Call 911 or contact your OB doctor immediately in case of heavy bleeding beyond the third day after birth, large clots bigger than a plum, or bleeding that soaks more than one sanitary pad in an hour which doesn’t slow down or stop.


Residual pain and other discomforts

Most women experience some degree of pain or discomfort after childbirth. If you had a Cesarean birth, you have pain at your incision site and it is uncomfortable to move, cough, and even laugh.

Contraction of the uterus back into the original position following childbirth also gives you sharp cramp-like pains in the abdomen, called afterpains. They are normal, but can be uncomfortable. Afterpains begin shortly after the delivery of placenta, and are usually strongest on the second and third days following delivery, often more severe when you breastfeed. Breastfeeding triggers the release of oxytocin, which causes the uterus to contract.

The perineum (area surrounding the vaginal opening) may be bruised and swollen from a tear or episiotomy (a surgical incision to enlarge the vaginal opening). Some women experience little or no discomfort, while others experience dull, aching pain. Swelling and discomfort usually peak on the second or third day after delivery, but it is difficult to predict how long the discomfort will persist.

You may also have dull pain or feeling of pressure around the anal area from hemorrhoids. Hemorrhoids are protruding veins in the rectum that often become prominent during pregnancy or labor and easily aggravated by constipation, which commonly follows delivery. They may become swollen and tender, sometimes itch, and may bleed.

Acupuncture can provide great relief to the pain and aches by increasing the smooth flow of Qi and Blood. Both local and distal acupuncture points are used to alleviate discomfort in the body. Patients and/or their support people are often instructed how to apply pressure on some acupuncture points at home as well.

Combined with acupuncture treatments, internal and external use of Chinese herbal medicine can promote faster healing and recovery by nourishing Qi and Blood and facilitation circulation at the same time. Chinese herbal sitz bath is especially helpful for perineal discomfort and hemorrhoids.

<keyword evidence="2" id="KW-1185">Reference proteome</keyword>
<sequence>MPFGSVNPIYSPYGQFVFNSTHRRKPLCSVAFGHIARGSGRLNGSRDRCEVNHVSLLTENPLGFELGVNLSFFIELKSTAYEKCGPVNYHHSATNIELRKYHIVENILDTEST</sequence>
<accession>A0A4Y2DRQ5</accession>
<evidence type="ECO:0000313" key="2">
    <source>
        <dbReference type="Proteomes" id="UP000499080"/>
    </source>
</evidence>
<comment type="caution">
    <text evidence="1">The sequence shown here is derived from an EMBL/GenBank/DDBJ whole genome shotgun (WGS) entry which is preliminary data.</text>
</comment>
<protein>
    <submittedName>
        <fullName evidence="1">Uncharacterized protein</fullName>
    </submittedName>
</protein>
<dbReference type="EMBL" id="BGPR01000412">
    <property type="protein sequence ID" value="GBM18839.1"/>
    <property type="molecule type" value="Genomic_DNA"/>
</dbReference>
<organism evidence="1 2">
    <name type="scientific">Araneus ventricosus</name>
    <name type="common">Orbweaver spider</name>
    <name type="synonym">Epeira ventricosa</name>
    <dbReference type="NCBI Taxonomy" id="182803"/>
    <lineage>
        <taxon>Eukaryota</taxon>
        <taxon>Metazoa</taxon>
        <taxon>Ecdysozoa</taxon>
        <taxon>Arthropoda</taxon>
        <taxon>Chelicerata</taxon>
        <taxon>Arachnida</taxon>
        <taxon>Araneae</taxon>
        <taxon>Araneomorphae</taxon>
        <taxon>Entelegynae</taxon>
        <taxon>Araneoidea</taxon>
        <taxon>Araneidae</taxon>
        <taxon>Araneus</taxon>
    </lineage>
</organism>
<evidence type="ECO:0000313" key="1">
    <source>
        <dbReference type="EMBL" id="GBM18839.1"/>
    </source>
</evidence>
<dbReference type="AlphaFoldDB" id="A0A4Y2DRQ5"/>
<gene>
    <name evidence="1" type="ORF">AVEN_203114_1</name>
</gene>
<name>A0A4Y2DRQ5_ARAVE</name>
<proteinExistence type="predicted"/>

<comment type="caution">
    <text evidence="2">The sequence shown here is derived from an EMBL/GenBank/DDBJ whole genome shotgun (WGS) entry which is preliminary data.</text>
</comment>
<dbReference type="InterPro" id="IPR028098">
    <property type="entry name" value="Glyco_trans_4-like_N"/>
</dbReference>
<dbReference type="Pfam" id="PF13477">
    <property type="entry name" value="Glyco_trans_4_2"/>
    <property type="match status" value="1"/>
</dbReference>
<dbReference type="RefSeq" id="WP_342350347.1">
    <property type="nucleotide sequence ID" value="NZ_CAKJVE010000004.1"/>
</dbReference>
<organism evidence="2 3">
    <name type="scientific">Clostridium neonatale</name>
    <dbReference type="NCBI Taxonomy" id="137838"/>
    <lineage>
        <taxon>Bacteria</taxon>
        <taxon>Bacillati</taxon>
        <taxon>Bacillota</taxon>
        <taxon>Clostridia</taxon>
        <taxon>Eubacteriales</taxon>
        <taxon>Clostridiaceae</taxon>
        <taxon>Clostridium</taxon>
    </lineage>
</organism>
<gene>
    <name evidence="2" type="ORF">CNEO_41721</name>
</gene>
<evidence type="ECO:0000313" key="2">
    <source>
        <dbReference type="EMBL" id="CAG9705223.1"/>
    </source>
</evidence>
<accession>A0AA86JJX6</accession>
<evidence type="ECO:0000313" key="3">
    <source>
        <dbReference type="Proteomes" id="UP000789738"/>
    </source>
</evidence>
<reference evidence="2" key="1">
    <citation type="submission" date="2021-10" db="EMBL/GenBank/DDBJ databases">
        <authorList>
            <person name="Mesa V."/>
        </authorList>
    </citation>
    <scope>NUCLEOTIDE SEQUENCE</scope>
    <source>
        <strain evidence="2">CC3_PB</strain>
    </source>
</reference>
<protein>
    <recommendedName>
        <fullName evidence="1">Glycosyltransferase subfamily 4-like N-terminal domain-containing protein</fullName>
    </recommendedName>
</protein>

Chinese Herbal Sitz Bath​​


  • Ai Ye (Mugwort) 30g
  • Yi Mu Cao (Motherwort) 20g


  1. Put the herbs in a muslin bag.
  2. Place the herbs in a pot filled with water and bring to boil.
  3. After boiling, discard the herbs.
  4. Place a cleaned plastic sitz bath bowl on the rim of the toilet.
  5. Pour the herbal solution about halfway into the sitz bath bowl and fill with cold water. Make sure the water temperature is comfortable.
  6. Gently sit down on the sitz bath bowl. Sit for 10-15 minutes.

*NOT suitable for women with fever after labor


Breastfeeding Problems

Acupuncture and Chinese herbs can improve breast milk quantity and quality. Acupuncture facilitates the circulation of Qi and Blood to enable the transformation of Blood into breast milk and to express breast milk properly. Chinese herbal formulas nourish the source of breast milk, Qi and Blood, and restore any imbalances of internal organs. For more information, click here.

Acupuncture and Chinese herbs can also alleviate discomfort from breast engorgement and mastitis, which are common among breastfeeding mothers. By promoting the smooth flow of Qi and Blood in the meridians that correlate to the breast tissue and ducts, acupuncture can break the blockage, thereby reducing engorgement and inflammation. Chinese herbs can enhance the effect of acupuncture by restoring Qi and Blood needed to clear up the infection and fasten healing and recovery. Herbal formulas can be safely combined with antibiotics prescribed by doctor for mastitis and are safe for the breastfeeding infant.


Postpartum Depression / Anxiety

Acupuncture and Chinese herbs are proven to be effective in treating depression and anxiety. TCM believes that the mind and body are intimately connected. The exertion and loss of blood occurring at childbirth induce a state of Qi and Blood deficiency. Breastfeeding also consumes a lot of Qi and Blood. Since the Heart houses the mind and governs the Blood, and when the Heart is not getting enough nourishment from Qi and Blood, the mind has no residence and it becomes disrupted. This can manifest as disturbed sleep, palpitations, agitation, trouble concentrating, anxiety and depression. Acupuncture and Chinese herbs are used to calm the mind and relieve depression and anxiety by nourishing Qi and Blood and restoring the balance of the organ system. For more information, click here.


NOTE: The names of organs are capitalized when referring to the entire, functional organ systems in TCM perspective: Liver, Blood, etc. The names of organs are lower-cased when referring to the distinct, biomedical organs: liver, blood, etc.